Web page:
|Hip Arthroscopic Femoral Osteochondroplasty|
|Arthroscopic Microfracture Chondroplasty|
|Arthroscopic Labral Repair|
|Arthroscopic Acetabular Rim Trimming and Labral Reattachment|
Traditional hip surgery requires a much larger incision, approximately 4-10 inches long. With arthroscopic surgery the incisions are usually about 1/4 of an inch long, therefore there is minimal, if any, scarring. In traditional surgery, the hip often needs to be dislocated in order for the surgery to be performed. This is not necessary with arthroscopic hip surgery. Arthroscopic hip surgery is usually less painful and requires less recovery time. Arthroscopic patients can usually resume normal activities is less time.
The indications for hip arthroscopic surgery include but are not limited to the following conditions: labral tears, chondral lesions, loose bodies, ligamentum teres injuries, femoroacetabular impingement (believed to be a precursor to more severe hip osteoarthritis if not treated early), instability, iliopsoas snapping hip, septic hip, pigmented villonodular synovitis, and select cases of osteoarthritis and avascular necrosis with mechanical symptoms. For any of these conditions, conservative treatment should be tried first. If the condition persists, the patient may be a candidate for arthroscopic hip surgery.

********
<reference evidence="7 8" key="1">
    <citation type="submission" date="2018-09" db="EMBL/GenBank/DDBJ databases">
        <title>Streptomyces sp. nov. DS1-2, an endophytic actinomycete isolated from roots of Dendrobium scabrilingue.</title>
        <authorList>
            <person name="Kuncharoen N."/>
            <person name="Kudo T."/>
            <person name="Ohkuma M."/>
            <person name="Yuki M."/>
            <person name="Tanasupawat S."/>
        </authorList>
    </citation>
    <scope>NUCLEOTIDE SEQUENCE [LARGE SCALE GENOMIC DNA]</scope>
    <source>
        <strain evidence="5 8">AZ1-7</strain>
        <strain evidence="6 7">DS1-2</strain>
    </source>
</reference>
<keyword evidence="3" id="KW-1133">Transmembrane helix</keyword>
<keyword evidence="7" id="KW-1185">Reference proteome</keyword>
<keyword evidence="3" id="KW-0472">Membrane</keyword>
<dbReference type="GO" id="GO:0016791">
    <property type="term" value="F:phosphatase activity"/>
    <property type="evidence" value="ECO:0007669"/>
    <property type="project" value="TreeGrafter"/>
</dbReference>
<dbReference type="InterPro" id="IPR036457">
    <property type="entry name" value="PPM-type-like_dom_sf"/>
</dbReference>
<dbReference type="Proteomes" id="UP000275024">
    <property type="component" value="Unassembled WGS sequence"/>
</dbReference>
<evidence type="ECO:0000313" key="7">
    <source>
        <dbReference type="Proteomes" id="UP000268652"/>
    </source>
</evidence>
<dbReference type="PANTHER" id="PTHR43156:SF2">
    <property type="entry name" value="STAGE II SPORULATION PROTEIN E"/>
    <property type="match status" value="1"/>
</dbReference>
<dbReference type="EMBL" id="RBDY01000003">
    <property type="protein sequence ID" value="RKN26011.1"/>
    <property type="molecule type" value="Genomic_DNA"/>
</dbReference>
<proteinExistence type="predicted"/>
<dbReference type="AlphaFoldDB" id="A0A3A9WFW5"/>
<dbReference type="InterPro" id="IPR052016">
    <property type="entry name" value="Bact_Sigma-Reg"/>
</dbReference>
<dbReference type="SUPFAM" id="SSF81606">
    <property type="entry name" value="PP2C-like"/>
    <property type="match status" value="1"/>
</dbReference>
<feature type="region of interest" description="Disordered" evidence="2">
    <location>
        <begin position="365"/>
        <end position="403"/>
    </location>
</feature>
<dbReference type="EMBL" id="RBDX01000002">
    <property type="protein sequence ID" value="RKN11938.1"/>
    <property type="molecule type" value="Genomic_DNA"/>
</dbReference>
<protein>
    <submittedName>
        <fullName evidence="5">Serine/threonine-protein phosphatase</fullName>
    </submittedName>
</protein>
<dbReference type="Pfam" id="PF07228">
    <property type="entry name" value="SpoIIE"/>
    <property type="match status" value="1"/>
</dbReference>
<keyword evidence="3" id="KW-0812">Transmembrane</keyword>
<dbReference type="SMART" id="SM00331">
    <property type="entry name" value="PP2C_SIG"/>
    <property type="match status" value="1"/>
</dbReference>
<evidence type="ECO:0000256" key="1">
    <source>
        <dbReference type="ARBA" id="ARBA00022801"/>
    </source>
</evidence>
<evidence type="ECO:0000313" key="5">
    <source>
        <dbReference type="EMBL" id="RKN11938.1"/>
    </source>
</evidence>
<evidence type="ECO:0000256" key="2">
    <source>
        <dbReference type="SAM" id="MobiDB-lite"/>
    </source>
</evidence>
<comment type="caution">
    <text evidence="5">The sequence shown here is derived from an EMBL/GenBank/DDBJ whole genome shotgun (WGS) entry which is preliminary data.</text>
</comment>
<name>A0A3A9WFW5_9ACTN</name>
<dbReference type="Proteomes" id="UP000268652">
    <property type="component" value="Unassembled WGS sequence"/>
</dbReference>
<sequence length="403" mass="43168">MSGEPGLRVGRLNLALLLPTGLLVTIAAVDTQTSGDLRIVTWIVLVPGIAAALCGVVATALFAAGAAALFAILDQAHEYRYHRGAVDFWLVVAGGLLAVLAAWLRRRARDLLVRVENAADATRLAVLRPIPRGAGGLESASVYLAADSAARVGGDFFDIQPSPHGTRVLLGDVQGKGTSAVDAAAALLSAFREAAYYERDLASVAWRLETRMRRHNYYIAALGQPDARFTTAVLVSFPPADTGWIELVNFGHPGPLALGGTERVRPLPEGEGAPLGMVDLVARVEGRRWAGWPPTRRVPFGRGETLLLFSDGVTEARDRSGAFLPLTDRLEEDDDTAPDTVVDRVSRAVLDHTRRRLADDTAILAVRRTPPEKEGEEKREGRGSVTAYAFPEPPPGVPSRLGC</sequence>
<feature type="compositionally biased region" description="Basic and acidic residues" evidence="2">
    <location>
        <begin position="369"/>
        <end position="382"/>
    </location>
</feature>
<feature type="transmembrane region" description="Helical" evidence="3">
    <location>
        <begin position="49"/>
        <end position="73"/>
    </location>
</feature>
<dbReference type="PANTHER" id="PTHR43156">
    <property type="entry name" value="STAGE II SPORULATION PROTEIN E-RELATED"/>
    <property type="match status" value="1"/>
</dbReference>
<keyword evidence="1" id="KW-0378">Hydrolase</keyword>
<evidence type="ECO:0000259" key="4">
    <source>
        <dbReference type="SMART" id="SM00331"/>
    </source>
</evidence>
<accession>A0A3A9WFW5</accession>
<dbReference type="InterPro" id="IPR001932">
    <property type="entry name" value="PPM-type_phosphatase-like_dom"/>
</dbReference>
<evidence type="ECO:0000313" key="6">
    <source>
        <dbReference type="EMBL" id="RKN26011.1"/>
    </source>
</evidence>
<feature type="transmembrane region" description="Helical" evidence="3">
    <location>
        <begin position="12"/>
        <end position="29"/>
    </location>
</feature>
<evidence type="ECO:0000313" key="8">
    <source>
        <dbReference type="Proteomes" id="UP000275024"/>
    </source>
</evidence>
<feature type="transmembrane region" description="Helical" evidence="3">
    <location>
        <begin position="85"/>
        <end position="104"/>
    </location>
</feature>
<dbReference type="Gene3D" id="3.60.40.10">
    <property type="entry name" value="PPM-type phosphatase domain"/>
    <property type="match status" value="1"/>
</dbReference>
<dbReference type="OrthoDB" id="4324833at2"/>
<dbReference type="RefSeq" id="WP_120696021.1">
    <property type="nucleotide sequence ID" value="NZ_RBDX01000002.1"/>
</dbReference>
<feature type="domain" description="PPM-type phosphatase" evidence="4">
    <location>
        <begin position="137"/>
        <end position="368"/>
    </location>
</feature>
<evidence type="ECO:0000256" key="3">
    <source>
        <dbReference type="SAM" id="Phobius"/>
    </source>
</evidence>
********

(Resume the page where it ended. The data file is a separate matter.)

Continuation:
The surgeon may have the patient see a primary care doctor prior to surgery to make sure there are no medical conditions that may cause a problem with the surgery. There will be a pre-op appointment prior to the day of surgery that will include a history and physical examination, possible blood samples, possible EKG, and a visit with a member of anesthesia department. Patients should not eat or drink anything after midnight on the night before surgery.
Arthroscopic hip surgery usually requires general or spinal anesthesia.
Most arthroscopic hip surgeries are performed on an outpatient basis. The patient will arrive about 2 hours prior to surgery and often leave 1-2 hours after the surgery is finished.
Depending upon the specific hip arthroscopic procedure performed, the patient may be advised to use crutches or a walker, sometimes for as long as 6-8 weeks. That said, many conditions allow walking almost immediately post-op. Many patients are riding an exercise bicycle the day after surgery. Physical therapy is requires in some cases, although most patients have been able to rehabilitate at home with as little equipment as an exercise bicycle